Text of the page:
Data collected by the Texas group showthat, if C. uniparens are placed in isolation or with cagemates that have had their ovaries removed, the average number of egg batches (clutches) laid each breeding season drops to about 1, compared to an average of 1.5 clutches born to individuals housed with a cagemate having ovaries. But if a cagemate without ovaries is treated with the male hormone androgen --which causes male-like behavior in the lizards--the average number of clutches is comparable to the 2 to 3 clutches laid each season in a natural environment.
On the basis of these and other experiments,Crews told SCIENCE NEWS that cyclic levels of the female hormones estrogen and progesterone regulate the male-like behavior seen in C. uniparens (see diagram)--and that the male-like behavior enhances reproductive capability.
In studies with Hampton L. Carsonand others at the University of Hawaii in Manoa, Crews observed that, in a bisexual strain of the fly Drosophila mercatorum, reproduction is enhanced when females are put with either fertile or sterile males. Whether the males are fertile or sterile does little to affect the total number of eggs laid, but females housed with males produce six times as many eggs as do those housed with other females, and 13 times more eggs than isolated females.
However, members of a parthenogeneticstrain of the fly--which scientists developed from virgin flies in 1961--lay about 15 times more eggs than do isolated females from the original bisexual strain, a feat unaffected by the presence of male behavior (in contrast to the whiptail lizard). Carson and his co-workers had earlier observed that the parthenogenetic flies had lost their interest in males over the years (SN: 10/2/82, p.212). At the same time, they have increased their reproductive capabilities (measured by the average number of eggs laid in a given period) more than five-fold, according to a 1985 SCIENCE article by Crews, Carson and Linden T. Teramoto.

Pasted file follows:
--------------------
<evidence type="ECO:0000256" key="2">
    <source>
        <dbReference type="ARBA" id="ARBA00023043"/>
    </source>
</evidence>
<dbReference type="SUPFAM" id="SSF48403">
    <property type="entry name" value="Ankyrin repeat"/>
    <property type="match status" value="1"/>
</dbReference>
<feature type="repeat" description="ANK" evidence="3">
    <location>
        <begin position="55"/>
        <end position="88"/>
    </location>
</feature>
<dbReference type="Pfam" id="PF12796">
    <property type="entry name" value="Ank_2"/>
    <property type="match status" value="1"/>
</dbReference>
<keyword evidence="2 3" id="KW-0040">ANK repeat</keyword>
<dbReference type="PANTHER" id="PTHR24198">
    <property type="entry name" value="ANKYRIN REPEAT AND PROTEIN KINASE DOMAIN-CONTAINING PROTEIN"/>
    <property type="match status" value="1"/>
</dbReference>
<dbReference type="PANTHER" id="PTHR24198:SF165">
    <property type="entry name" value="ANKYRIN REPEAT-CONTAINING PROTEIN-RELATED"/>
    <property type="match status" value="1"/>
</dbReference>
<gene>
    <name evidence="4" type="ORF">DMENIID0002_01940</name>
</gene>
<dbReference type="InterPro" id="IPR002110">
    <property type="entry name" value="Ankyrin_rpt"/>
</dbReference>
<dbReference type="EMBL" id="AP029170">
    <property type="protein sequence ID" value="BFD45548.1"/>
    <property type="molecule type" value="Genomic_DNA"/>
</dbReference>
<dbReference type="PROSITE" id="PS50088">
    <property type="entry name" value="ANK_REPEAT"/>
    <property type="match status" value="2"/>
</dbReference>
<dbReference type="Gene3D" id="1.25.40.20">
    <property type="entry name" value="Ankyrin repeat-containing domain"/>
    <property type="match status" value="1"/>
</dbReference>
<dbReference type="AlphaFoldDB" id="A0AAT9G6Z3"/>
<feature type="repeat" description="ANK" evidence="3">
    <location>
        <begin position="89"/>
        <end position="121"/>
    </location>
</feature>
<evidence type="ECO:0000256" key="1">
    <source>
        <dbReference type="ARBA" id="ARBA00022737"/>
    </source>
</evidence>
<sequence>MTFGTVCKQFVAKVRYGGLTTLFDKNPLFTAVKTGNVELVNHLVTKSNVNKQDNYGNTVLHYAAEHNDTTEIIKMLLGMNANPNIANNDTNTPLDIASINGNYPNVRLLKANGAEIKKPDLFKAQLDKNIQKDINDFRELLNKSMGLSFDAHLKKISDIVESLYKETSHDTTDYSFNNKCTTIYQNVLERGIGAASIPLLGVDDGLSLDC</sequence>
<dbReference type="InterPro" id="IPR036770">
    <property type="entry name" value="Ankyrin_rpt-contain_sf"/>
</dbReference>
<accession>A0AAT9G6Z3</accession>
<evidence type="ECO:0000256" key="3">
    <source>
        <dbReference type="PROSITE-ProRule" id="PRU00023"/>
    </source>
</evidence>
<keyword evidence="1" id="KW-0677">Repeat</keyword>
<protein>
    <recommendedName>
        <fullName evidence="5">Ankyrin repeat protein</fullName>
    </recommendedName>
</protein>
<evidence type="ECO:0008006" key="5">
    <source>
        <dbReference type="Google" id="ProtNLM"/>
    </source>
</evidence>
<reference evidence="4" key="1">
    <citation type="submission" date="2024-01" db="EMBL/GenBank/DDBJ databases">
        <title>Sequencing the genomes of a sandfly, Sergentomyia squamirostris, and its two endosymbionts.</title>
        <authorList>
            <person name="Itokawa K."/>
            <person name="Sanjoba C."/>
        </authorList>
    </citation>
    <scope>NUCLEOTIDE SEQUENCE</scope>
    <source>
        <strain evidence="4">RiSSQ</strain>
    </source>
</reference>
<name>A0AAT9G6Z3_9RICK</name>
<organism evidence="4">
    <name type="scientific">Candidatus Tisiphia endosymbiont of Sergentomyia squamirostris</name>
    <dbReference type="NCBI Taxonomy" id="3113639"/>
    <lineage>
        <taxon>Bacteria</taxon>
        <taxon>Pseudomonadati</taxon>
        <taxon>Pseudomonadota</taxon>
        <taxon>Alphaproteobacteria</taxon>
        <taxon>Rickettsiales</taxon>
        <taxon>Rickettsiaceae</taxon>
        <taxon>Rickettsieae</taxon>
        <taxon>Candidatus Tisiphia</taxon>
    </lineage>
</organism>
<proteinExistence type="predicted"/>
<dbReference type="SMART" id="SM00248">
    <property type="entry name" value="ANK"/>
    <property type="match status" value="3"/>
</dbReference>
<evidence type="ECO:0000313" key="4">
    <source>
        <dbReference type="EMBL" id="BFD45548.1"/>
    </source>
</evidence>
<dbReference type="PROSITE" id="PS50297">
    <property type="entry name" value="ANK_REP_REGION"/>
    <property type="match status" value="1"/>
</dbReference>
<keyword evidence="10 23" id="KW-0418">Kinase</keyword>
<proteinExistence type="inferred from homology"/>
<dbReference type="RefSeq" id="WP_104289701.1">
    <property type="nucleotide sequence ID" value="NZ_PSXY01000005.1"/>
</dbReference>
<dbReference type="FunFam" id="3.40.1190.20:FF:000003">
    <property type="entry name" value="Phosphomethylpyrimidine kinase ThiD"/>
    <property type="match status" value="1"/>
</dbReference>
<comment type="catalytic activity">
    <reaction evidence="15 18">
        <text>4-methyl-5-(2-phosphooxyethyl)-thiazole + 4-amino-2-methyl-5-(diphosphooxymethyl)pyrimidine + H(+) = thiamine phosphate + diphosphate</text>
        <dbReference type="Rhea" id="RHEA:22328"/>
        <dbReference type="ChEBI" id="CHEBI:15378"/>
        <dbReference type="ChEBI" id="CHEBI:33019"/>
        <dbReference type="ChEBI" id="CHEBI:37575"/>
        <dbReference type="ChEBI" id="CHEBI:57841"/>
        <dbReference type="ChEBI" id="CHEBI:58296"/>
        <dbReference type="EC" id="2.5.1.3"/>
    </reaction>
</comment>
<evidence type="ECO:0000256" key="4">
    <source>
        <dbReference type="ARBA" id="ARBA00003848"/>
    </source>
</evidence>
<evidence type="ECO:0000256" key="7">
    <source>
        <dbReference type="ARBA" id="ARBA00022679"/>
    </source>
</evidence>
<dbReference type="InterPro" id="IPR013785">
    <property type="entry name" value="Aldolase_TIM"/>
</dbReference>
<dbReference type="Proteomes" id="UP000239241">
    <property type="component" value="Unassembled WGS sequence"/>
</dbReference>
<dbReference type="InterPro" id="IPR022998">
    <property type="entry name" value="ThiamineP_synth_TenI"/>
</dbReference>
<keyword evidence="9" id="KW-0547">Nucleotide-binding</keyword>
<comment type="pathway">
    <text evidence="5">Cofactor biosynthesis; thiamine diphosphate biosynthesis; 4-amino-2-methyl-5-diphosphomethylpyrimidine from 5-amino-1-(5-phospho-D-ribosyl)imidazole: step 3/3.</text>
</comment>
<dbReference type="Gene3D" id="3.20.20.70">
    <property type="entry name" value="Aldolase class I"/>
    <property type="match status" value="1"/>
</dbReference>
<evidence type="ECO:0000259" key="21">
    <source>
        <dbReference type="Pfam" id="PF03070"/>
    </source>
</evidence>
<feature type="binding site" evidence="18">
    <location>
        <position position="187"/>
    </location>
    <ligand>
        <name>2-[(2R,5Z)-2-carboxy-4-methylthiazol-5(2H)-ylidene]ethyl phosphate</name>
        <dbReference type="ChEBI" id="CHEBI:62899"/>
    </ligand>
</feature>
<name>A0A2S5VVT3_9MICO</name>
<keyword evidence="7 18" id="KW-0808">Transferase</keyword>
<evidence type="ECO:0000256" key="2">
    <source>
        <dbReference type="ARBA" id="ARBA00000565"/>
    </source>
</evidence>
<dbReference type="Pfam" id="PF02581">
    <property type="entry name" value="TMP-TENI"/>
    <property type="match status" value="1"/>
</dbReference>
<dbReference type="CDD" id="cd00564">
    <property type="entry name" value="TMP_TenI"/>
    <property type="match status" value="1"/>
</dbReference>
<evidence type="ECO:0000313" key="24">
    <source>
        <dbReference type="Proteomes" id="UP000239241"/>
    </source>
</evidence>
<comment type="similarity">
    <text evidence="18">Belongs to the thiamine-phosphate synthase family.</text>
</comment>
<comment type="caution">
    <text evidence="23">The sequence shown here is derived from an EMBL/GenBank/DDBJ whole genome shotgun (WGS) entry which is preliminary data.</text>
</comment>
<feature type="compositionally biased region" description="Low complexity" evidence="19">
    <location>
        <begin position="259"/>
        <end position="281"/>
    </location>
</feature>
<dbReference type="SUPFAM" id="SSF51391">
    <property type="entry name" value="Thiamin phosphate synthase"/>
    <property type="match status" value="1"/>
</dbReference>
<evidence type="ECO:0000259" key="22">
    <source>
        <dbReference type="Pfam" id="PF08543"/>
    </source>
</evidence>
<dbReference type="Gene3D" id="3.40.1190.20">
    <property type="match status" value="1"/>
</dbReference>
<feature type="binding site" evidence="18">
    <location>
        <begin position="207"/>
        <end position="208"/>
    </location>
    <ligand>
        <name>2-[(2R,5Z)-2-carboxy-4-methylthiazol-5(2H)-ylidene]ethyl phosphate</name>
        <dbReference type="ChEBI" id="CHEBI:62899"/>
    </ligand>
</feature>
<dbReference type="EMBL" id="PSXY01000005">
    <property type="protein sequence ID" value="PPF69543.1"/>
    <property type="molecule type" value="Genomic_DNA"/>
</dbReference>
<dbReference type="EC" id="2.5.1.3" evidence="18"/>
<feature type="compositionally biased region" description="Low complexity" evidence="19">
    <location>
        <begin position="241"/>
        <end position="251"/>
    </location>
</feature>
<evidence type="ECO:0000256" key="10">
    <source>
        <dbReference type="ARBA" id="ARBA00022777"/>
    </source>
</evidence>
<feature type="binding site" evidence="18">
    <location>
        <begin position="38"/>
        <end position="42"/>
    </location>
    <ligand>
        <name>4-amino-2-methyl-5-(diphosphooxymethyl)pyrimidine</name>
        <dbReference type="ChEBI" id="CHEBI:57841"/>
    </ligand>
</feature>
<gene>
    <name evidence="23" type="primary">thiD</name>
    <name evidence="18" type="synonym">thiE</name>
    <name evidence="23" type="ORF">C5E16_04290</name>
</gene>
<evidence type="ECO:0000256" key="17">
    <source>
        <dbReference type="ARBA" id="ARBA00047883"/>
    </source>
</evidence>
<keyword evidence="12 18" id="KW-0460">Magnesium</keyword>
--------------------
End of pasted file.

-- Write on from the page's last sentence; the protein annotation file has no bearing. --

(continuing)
In the December 1986 PROCEEDINGS OFTHE NATIONAL ACADEMY OF SCIENCES, Crews, Mark Grassman and Jonathan Lindzey write that their research on all-female, parthenogenetic lizard species like C. uniparens "afford a unique test of hypotheses regarding the nature and evolution of sexuality.' In that study, which Crews says parallels the Drosophila work, the researchers compared ovulation, follicular growth and productivity in C. uniparens and in a whiptail species called C. inornatus, in which females copulate with males. Based on DNA analyses done in the late 1960s, some scientists feel that ancestors of C. inornatus and those of another heterosexual species joined genetic material to create the all-female C. uniparens.
Female test animals were placed incages simulating their Arizona desert home, in isolation or with other animals that were either castrated males with or without male hormone treatment, ovariectomized females with or without female hormone treatment, or untouched females. None of the isolated C. inornatus ovulated, but 33 percent of the females housed with females, and 25 percent put with castrated males, did ovulate. The authors point out that these numbers are not statistically different from the isolation group, and attribute the figures to small sample sizes. However, when castrated males given male hormones to induce sexual behavior were present, 93 percent of the C. inornatus females ovulated.